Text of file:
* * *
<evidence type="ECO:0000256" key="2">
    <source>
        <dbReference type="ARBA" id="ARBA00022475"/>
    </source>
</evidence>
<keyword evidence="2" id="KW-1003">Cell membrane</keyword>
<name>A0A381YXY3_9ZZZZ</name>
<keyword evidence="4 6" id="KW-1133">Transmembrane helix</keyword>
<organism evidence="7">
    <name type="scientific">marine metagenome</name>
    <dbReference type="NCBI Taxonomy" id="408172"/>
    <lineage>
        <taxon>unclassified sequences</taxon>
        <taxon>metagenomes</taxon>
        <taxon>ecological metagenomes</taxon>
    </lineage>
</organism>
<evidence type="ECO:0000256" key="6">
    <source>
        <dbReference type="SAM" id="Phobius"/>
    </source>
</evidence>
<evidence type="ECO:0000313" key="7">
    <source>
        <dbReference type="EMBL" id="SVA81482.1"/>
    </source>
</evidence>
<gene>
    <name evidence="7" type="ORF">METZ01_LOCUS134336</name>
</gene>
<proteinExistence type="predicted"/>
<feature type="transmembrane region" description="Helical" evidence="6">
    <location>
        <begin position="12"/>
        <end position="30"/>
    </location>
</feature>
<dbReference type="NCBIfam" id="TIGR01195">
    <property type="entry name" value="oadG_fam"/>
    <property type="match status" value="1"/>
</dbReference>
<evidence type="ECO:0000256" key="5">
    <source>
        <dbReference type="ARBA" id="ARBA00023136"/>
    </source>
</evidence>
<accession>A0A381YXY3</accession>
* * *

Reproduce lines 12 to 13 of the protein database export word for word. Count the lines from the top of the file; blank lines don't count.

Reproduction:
    <lineage>
        <taxon>unclassified sequences</taxon>